Election security legislation has been stalemated for months on Capitol Hill amid a standoff between House Democrats and Senate GOP leadership. 

Senate Majority Leader Mitch McConnellAddison (Mitch) Mitchell McConnellOvernight Energy: California, 23 other states sue Trump over vehicle emissions rule | Climate strike protests hit cities across globe | Interior watchdog expands scope of FOIA investigation | Dems accuse officials of burying climate reports Hillicon Valley: Lawmakers say Zuckerberg to 'cooperate' on antitrust probes | Dems see victory after McConnell backs election security funds | Twitter takes down fake pro-Saudi accounts Liberal super PAC launches browser extension replacing 'Mitch McConnell' with 'Moscow Mitch' MORE (R-Ky.) has opposed passing legislation on election security, and on Wednesday further lowered expectations that the briefing would manage to overcome the gap between parties, focusing his criticism on the Obama administration ahead of the briefing. 

“The more Obama gave, the more [Russian President Vladimir] Putin took. Among those consequences, as we all know, was that Putin felt sufficiently emboldened to seek to interfere in our 2016 presidential election,” McConnell said.

Senate Rules Committee Chairman Roy BluntRoy Dean BluntClarence Thomas, Joe Manchin, Rudy Giuliani among guests at second state visit under Trump McConnell support for election security funds leaves Dems declaring victory Paul objection snags confirmation of former McConnell staffer MORE (R-Mo.), who has primary jurisdiction over election security in the Senate, said after the briefing that he did not expect any election security legislation to move in the chamber.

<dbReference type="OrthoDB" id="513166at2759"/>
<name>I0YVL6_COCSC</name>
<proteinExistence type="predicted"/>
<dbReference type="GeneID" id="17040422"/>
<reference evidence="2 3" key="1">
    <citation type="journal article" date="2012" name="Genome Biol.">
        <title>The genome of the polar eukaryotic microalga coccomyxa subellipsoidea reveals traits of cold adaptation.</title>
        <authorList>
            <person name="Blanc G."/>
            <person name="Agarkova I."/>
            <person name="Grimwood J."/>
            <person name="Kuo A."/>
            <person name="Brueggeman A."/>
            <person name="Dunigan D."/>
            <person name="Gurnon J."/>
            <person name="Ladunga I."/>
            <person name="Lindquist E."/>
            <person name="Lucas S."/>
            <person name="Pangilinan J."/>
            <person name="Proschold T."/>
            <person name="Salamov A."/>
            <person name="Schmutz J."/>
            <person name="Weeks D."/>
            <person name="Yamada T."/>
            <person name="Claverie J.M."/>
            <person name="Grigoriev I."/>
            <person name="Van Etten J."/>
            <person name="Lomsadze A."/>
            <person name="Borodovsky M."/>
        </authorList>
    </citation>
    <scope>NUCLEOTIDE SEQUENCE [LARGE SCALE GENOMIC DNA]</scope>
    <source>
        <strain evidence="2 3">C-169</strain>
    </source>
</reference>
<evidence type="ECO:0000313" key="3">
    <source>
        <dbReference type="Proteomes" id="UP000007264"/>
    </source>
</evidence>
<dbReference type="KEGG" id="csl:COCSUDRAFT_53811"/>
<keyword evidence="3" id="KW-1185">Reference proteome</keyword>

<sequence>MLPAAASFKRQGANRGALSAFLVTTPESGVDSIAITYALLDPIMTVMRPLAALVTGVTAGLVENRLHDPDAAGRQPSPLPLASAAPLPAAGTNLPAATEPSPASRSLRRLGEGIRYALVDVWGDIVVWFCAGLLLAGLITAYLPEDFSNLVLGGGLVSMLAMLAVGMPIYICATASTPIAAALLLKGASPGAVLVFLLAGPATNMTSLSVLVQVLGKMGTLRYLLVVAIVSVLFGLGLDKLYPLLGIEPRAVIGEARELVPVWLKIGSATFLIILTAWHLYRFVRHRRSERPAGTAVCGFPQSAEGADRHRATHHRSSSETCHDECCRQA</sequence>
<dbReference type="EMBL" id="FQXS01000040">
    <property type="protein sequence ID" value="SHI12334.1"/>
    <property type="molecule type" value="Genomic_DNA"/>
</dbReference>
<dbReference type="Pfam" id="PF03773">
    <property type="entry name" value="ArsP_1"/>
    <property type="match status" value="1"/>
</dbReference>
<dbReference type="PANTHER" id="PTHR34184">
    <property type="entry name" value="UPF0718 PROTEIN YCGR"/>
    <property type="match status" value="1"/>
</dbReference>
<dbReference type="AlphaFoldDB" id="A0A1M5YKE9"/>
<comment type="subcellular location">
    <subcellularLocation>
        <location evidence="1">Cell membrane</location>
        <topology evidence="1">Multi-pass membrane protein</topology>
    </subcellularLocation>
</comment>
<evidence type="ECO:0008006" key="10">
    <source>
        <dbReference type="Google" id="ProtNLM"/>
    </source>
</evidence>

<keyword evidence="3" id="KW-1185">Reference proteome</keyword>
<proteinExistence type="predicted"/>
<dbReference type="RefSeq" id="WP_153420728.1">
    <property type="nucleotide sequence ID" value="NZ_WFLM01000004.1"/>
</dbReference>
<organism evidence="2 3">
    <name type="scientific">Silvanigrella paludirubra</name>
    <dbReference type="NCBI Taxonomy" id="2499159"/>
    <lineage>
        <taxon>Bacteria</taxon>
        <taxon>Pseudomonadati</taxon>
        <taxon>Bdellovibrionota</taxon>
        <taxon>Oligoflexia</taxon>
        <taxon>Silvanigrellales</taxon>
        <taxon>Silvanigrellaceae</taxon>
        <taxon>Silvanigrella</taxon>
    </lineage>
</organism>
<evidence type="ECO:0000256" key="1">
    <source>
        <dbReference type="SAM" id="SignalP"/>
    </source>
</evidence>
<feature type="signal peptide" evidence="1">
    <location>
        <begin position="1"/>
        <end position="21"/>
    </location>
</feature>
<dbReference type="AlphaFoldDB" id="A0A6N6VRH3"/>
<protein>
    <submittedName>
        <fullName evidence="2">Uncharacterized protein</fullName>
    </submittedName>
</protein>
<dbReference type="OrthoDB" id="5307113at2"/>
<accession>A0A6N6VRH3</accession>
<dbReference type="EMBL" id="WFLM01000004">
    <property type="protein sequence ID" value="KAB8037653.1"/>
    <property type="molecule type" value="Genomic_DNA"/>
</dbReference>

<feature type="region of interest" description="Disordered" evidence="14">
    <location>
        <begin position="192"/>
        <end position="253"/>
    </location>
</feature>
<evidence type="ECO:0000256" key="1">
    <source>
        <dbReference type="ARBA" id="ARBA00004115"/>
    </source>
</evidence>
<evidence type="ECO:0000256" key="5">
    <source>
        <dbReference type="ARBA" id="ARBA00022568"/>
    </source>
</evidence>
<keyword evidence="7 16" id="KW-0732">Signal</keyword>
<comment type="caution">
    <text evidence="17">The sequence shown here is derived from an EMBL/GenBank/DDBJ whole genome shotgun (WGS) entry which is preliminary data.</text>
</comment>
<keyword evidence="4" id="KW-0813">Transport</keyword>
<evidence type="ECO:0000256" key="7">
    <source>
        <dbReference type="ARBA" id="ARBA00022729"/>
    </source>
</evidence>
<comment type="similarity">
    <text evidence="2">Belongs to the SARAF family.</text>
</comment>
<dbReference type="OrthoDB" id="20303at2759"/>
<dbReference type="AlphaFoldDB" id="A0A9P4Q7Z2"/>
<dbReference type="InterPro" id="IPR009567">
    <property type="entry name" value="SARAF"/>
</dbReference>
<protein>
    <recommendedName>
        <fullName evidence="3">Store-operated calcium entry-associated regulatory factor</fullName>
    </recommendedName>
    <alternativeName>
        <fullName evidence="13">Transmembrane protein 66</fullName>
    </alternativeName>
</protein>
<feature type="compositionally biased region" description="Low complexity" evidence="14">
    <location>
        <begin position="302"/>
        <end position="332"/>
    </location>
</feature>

“New federal election laws would not be the right thing to do, so I assume we’d have no legislation like that come through the Rules Committee,” Blunt said.

Trying to bring up legislation could put Republicans at odds with Trump, who they’ve warned conflates concerns about election meddling with questioning his 2016 White House win. 

Trump has touted his administration’s efforts to secure the 2020 vote, vowing in 2018 that “we’re going to take strong action to secure our election systems and the process” while rolling out an executive order on protecting U.S. elections. 

But Democrats in both chambers pushed back against Republican confidence over the issue.

“Interference in our election is a very, very serious problem and it is obvious that we have to do a lot more at both the public sector and the private sector levels to combat it. I am very worried about what the Russians and others might do in 2020,” Senate Minority Leader Charles SchumerCharles (Chuck) Ellis SchumerSchumer, Pelosi push Trump to back universal background check bill Sinema says she would back Kennedy in race against Markey Democrats threaten to withhold defense votes over wall MORE (D-N.Y.) said.